Effort estimation. That’s something what you need to do quite often if you are working as a developer. It depends on your company’s working structure and methodology how often and for how big tasks do you need to do it, but it is almost sure that you need to do it.
More and more companies are following some agile software development methodology, in this case you need to estimate only smaller tasks, or if a task would be too complex in your view you should propose to split it into multiple tasks/subtasks.
If your project is following some classica methodology (V-model, Waterfall etc.) or you are a more experienced developer and you need to support new projects with some high level estimations, then it can happen that you need to estimate really big tasks (months/years of work).
Doing a proper estimation is not easy at all, but it is really important for the managment, since they can plan the work after your estimation. So if your estimation is to low the managment will still expect from you to done the work inside the estimated time. That means you will be really under pressure which is of course bad for you, so try to avoid it. Too high estimation if basically good for the developer (ok, it can be boring if you have nothing to do), but bad for the managment, since they are even paying for the part of your time, which would not be really neccesary for the task. That’s why managers always trying to ask you to decrease your estimation. But how to do a proper estimation?
First of all try to split the task into subtasks: try to have subtasks, which are easier to estimate, like implementing one well specified funtionality etc. At this step don’t forget about non-implementation tasks: technical planning (design), code review, testing (manual testing still takes some time), documentation etc.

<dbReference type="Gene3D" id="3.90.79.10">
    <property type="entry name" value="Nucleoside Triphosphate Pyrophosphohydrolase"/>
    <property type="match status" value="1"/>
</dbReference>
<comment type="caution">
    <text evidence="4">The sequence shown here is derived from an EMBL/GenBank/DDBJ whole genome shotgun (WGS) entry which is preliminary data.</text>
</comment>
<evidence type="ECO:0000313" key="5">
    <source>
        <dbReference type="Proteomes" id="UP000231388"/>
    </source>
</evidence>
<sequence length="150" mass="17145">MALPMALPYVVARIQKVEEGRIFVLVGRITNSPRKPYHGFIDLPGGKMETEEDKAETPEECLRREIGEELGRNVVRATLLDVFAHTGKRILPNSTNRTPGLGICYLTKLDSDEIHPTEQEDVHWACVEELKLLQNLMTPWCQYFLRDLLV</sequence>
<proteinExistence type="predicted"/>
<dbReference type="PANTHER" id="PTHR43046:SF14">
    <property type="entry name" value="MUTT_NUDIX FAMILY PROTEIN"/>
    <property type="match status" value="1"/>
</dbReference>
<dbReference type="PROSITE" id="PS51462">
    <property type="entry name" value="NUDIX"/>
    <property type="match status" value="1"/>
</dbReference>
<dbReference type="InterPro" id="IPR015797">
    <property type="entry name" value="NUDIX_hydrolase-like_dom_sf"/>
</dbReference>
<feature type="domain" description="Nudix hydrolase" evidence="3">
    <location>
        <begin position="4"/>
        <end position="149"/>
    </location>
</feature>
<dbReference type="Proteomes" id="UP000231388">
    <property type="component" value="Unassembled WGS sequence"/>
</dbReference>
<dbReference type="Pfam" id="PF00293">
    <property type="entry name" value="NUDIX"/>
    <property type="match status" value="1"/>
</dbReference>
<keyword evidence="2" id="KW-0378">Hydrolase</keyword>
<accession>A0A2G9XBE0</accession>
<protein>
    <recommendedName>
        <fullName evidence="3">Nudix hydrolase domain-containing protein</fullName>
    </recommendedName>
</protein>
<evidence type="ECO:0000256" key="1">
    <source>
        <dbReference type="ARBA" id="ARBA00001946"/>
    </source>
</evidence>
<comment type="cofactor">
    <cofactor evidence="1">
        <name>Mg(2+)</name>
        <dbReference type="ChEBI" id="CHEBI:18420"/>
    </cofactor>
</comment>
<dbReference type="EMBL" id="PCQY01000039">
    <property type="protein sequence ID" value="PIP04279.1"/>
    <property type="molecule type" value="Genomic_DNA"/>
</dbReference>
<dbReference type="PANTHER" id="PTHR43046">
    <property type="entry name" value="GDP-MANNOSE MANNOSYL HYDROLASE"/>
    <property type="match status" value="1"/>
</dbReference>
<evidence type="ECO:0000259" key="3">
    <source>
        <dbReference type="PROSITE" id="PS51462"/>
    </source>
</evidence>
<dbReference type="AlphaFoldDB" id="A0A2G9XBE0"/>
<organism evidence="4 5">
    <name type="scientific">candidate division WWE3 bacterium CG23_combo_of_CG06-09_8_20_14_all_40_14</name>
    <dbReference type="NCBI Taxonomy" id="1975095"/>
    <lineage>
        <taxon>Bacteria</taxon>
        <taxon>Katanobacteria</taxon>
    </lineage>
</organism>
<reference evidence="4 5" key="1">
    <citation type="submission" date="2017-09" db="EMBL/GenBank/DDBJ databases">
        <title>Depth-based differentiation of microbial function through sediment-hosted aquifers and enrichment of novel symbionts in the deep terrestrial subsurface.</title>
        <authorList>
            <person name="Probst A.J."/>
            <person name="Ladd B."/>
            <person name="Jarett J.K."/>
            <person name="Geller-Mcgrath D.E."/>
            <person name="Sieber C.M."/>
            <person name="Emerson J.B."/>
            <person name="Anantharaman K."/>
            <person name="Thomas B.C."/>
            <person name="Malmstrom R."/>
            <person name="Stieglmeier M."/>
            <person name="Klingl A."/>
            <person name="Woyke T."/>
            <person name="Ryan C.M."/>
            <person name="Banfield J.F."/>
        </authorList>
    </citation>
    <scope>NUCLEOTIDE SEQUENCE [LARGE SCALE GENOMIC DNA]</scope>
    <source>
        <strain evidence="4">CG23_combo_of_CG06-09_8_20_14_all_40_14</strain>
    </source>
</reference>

As next step you need to estimate all the subtasks. Here always try to do it based on same similar task which you already performed in the past. Do not estimate you time in a way, that if I sit down and just concentrating on this then I may finish it in 4 hours, because usualy it is not the case. Calculate with the way how you are working on a normal day: you are drinking a coffée, having a cigarette, doing some short talk with colleagues, checking your e-mails and in the meanwhile you are working on your task. Rather say: ok, I can do it in one day, with a comfortable velocity. Count always with possible bugs: maybe your first implementation won’t work as is shall and it takes some time to figure out the root cause. Or maybe you will have some issues with the version control system.
Especially if you have less experience with a task it is good practice to do two estimations parallel by two developers and compare and discuss the results later on.
On more trick: always try to work with some predefined possible estimations: like 1 hour, 2 hours, half day, one day etc., then it is easier to decide to which category does your task belong.
In the end you have a list of subtasks (to do list) with some estimations. So that if someone asks you why is it 1 week and if it could be decreased just refer to the todo list. If your manager would like to decrease the working time always propose to decrease the todo list as well, like: if I don’t implement 100% code coverage unit tests, just 50%, then I can save 2 hours on testing etc. But never decrease your estimation without changing the to do list, that looks unprofessional!